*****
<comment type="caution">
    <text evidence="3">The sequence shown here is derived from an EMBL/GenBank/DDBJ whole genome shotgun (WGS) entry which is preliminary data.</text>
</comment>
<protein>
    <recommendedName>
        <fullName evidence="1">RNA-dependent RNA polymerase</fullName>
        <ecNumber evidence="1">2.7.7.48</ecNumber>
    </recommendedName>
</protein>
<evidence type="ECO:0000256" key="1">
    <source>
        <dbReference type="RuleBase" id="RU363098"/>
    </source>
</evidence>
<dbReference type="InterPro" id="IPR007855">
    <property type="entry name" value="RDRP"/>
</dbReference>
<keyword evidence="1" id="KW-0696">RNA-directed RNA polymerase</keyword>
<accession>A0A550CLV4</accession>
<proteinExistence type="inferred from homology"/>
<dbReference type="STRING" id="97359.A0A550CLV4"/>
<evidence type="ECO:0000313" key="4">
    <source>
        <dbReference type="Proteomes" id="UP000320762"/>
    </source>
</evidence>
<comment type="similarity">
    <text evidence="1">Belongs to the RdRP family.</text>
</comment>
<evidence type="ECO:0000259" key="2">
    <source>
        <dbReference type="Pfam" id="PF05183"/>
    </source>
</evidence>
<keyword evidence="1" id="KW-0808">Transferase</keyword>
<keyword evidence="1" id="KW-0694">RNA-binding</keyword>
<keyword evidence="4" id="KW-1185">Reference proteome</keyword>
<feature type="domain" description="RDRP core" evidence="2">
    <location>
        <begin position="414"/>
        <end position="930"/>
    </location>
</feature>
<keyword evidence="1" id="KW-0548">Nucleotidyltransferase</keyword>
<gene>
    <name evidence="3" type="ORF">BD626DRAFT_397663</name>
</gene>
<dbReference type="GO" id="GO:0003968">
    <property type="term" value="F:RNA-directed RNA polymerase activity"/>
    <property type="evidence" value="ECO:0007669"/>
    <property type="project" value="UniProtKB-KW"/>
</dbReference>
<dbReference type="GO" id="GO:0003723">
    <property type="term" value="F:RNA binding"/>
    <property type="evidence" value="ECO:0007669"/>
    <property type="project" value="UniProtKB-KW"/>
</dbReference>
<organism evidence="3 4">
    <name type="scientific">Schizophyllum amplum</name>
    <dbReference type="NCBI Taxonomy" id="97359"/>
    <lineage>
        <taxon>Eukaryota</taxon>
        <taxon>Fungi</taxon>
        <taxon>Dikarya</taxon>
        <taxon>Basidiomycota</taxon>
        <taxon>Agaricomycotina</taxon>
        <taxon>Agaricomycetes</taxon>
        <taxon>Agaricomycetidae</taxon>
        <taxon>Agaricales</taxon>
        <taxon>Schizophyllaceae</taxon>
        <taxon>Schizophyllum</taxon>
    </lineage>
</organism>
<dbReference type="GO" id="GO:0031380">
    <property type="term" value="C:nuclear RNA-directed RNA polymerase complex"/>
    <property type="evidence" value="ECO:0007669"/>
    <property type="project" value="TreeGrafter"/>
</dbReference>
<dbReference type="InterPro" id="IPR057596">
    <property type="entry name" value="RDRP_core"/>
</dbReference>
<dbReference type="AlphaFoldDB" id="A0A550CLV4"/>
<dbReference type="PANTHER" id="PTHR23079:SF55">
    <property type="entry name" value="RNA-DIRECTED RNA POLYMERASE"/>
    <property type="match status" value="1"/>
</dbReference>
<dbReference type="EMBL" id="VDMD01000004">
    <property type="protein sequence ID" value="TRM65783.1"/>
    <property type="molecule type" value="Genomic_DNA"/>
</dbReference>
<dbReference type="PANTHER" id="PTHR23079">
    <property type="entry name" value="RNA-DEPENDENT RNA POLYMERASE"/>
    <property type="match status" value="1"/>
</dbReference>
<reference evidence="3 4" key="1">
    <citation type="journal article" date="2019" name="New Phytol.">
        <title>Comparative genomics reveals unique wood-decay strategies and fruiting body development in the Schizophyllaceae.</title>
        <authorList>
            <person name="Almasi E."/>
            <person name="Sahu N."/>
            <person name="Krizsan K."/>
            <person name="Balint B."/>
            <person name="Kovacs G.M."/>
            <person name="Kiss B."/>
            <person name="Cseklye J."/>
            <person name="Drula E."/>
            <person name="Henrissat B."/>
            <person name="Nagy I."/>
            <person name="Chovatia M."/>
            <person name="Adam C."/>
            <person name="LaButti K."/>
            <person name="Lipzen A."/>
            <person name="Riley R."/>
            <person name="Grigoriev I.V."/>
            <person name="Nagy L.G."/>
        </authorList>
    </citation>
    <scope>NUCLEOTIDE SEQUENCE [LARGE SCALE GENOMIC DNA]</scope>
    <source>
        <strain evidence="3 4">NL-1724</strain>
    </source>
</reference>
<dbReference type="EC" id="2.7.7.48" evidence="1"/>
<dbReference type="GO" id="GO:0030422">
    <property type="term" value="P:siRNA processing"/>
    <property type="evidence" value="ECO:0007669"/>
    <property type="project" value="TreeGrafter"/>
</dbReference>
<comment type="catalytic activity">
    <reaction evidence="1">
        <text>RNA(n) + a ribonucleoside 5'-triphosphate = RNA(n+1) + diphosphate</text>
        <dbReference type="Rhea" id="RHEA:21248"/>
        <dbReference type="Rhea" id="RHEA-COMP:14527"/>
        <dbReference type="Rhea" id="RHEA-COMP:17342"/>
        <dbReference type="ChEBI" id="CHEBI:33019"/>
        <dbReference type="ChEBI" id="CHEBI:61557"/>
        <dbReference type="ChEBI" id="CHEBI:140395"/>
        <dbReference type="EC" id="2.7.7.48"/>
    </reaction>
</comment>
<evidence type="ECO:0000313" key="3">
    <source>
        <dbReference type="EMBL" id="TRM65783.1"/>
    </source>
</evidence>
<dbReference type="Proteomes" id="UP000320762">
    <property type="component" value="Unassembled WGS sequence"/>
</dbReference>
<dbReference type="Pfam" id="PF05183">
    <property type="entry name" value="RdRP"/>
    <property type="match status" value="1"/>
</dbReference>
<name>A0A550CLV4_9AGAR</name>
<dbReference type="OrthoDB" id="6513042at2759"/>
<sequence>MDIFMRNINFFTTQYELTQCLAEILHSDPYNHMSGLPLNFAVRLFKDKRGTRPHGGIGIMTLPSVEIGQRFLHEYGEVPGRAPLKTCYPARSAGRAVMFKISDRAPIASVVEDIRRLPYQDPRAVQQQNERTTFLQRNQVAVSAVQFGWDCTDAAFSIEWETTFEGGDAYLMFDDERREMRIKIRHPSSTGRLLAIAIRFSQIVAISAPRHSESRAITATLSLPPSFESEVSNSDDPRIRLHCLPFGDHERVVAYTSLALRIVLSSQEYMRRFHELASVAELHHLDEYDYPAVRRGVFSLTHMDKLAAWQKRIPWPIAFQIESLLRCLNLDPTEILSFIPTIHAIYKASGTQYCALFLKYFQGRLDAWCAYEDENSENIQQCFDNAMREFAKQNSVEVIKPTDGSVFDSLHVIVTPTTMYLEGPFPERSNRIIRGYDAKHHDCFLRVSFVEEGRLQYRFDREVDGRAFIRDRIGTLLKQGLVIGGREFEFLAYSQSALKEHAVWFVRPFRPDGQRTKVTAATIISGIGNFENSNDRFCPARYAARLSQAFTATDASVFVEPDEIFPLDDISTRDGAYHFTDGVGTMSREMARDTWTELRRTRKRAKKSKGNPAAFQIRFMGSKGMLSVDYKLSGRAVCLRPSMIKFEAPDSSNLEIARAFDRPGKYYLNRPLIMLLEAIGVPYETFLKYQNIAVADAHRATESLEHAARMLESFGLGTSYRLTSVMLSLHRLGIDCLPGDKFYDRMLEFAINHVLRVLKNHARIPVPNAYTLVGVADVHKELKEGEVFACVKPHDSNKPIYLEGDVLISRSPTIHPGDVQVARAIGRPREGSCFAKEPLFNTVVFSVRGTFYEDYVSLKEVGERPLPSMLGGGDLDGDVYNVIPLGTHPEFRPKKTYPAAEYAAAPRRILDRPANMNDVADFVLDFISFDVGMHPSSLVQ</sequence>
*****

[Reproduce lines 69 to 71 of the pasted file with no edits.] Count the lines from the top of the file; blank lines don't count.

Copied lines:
        <taxon>Agaricales</taxon>
        <taxon>Schizophyllaceae</taxon>
        <taxon>Schizophyllum</taxon>